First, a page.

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Brown changes official name to remove 'Plantations'

At Aug. 19 meeting, Corporation voted unanimously to remove 'in Providence in the State of Rhode Island and Providence Plantations' from University’s legal name

The University changed its official name from “Brown University in Providence in the State of Rhode Island and Providence Plantations” to “Brown University,” according to a letter from President Christina Paxson P’19, Provost Richard Locke P'18 and Executive Vice President for Finance and Administration Barbara Chernow '79 released Sept. 1. 

The change was unanimously approved by the Corporation in a vote on Aug. 19, the letter noted. 

“The word ‘plantation’ did not carry connotations of slavery in 1636, when the colony of Providence Plantations was established by Roger Williams,” Paxson, Locke and Chernow wrote. “Over time, however, the word has come to conjure painful reminders of one of the ugliest times in our nation’s history.”

Following its colonial founding, slavery did become a large part of Rhode Island’s economy into to the mid-1700s, with major slave trading ports at Newport and Bristol, according to the Rhode Island Historical Society. And slavery was not abolished completely in the state until the passage of a gradual emancipation act by the state legislature in 1784. 

Brown also played a role in that dark history, which is detailed in the University Steering Committe on Slavery and Justice 2006 report. Brown’s oldest building, University Hall, was built with slave labor and much of the money raised for the University’s first endowment by Hezekiah Smith most likely originated from his dealings in the slave trade or plantations using slave labor. 

The University “has long sought to address the unjust impacts of systemic racism on campus and provide pathways to equity and access by contributing to education, research and service, and ensuring that all members of the Brown community are valued and respected,” the letter announcing the name change states. “While we have made meaningful progress in some regards, it is clear that substantial work remains.”

The letter also detailed updates and additions to some initiatives first noted in a June 15 community-wide email from Paxson, including plans to form a task force on anti-Black racism, establishing the Addressing Systemic Racism Fund, launching a virtual conversation series to “explore various facets of race in America,” as well as reshaping undergraduate recruitment to improve equity in admissions, establishing a new oversight committee for funding Providence public schools and conducting an external review of the Department of Public Safety. 

The name change follows Gov. Gina Raimondo’s June executive order removing the word “Plantations” from official government correspondence and websites. In order to officially change the state’s name from the State of Rhode Island and Providence Plantations to the State of Rhode Island, citizens will need to approve an amendment to the state constitution on the ballot in November.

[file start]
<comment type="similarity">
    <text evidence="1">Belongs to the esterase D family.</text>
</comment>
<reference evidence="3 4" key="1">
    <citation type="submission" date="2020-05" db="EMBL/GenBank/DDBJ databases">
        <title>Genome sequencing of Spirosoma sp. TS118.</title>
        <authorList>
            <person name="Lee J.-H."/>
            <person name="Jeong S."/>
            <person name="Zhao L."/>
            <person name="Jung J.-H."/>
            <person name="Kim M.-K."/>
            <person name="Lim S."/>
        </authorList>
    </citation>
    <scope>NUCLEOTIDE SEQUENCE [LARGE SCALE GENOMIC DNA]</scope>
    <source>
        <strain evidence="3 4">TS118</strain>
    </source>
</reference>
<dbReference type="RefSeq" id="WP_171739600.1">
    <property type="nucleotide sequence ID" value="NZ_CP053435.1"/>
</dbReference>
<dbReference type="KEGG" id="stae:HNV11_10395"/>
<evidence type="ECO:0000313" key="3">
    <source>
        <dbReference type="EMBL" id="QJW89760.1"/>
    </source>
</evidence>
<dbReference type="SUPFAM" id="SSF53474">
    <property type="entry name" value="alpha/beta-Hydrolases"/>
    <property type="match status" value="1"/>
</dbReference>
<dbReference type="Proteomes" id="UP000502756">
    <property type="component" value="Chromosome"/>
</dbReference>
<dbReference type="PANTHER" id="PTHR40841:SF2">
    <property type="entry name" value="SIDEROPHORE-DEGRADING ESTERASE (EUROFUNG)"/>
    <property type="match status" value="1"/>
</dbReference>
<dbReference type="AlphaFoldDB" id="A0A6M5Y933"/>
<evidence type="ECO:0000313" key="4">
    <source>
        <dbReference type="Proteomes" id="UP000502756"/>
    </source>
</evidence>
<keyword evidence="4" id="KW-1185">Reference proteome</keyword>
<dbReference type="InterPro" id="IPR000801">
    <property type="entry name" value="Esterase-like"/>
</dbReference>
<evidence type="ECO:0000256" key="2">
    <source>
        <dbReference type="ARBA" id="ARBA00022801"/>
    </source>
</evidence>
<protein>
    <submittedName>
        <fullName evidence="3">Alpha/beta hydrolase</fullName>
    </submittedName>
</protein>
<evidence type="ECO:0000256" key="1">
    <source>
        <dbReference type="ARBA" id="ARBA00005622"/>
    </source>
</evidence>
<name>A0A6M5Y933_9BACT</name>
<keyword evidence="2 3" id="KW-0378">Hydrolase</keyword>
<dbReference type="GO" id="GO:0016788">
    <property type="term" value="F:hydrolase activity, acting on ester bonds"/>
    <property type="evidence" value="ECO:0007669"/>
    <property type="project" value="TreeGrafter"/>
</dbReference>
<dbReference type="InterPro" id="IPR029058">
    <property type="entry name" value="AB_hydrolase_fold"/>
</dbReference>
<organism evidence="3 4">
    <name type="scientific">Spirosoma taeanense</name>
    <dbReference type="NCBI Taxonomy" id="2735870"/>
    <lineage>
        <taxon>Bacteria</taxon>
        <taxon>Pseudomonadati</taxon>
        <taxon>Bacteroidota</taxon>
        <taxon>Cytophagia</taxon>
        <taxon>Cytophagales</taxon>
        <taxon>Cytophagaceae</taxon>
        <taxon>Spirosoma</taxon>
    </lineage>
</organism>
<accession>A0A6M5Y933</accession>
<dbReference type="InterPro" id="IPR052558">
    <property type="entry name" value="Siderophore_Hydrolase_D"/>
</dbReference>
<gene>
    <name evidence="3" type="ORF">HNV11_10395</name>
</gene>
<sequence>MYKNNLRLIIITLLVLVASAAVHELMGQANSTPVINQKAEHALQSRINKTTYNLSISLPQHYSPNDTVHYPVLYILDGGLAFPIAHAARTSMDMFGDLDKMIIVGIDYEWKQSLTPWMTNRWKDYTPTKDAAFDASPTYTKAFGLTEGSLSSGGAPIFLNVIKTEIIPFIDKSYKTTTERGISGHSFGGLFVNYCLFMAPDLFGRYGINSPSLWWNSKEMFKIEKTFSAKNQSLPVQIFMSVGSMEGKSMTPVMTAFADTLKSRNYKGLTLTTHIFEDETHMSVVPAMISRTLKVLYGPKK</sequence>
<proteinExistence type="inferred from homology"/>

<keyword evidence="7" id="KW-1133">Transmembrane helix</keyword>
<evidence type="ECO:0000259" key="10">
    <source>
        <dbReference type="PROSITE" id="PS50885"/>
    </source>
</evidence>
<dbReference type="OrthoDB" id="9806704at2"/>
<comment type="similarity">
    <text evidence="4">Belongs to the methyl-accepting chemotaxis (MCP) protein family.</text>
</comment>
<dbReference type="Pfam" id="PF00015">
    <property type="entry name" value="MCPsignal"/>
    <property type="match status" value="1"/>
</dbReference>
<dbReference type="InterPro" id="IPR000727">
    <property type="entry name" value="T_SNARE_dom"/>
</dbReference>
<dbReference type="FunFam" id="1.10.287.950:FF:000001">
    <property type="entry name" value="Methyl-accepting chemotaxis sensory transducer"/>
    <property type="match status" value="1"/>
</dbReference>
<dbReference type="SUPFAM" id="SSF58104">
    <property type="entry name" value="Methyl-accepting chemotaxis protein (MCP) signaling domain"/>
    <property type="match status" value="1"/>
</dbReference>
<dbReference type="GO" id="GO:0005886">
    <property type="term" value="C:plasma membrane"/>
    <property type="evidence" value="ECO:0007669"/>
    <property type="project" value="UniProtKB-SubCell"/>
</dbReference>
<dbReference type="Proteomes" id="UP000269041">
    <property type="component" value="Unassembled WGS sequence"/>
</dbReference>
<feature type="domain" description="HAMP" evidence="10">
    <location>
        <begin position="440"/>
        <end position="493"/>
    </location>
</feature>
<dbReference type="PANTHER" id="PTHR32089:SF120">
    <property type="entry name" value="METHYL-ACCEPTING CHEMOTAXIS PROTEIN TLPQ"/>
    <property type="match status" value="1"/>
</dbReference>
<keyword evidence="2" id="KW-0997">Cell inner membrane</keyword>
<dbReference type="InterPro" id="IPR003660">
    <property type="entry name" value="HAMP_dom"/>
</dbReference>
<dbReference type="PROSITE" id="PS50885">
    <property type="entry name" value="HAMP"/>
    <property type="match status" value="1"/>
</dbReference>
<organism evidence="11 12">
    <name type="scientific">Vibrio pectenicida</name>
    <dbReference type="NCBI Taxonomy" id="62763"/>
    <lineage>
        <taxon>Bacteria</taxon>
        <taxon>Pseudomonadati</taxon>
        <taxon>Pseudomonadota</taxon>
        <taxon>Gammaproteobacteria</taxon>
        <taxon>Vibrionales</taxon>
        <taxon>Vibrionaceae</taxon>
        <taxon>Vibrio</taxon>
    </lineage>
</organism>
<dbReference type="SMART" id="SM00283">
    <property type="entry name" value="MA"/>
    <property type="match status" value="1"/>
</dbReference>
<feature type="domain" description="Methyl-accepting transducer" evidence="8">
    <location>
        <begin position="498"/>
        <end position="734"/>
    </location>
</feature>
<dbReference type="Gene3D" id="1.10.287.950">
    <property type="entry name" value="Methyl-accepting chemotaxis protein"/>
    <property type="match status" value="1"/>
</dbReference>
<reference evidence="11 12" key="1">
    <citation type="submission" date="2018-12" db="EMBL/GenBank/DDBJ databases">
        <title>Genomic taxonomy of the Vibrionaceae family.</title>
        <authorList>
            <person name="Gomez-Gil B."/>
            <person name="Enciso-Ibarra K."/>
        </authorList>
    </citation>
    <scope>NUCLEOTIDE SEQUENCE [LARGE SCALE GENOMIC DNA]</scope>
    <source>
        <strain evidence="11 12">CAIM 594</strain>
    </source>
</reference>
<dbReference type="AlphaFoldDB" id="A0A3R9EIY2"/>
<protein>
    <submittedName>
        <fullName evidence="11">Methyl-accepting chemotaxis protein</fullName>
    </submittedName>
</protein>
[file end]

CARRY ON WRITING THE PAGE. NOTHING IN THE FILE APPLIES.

Though the University’s full name was rarely used, it did appear in some legal transactions. This change is one part of the University’s commitment to “confront anti-Black racism,” according to the letter. 

When Brown’s charter was originally written in 1764, the University was called Rhode Island College, but with the intention of later naming it after a “most distinguished benefactor,” according to Encyclopedia Brunoniana. It was renamed Brown University in Providence in the State of Rhode Island and Providence Plantations in 1804 after Nicholas Brown, an abolitionist,  donated $5,000 to the school. 

The University’s name will not be amended in the charter since it “is primarily a historical document … rather than a living one,” wrote University Spokesman Brian Clark in an email to The Herald. 

Instead, the change has been noted in a footnote on page seven of the charter stating that “the Corporation voted to amend the vote taken on September 6, 1804, by removing the words ‘in Providence in the State of Rhode Island, and Providence Plantations,’ and affirming that the University shall be called and known from that date forward by the name of Brown University.” 

Amendments to the University charter are rarely made, with the most recent changes in 1863, 1926 and 1942, Clark wrote. University updates are instead added as footnotes or annotations. The name change in 1804 was also added as a footnote, and the official name is only used in later amendments to the charter.

Correction: Due to an editing error, a previous versions of this article stated that Brown University was named after Nicholas Brown Sr., a slave trader and owner, but the University was actually named after Nicholas Brown Jr., an abolitionist. The Herald regrets the error.



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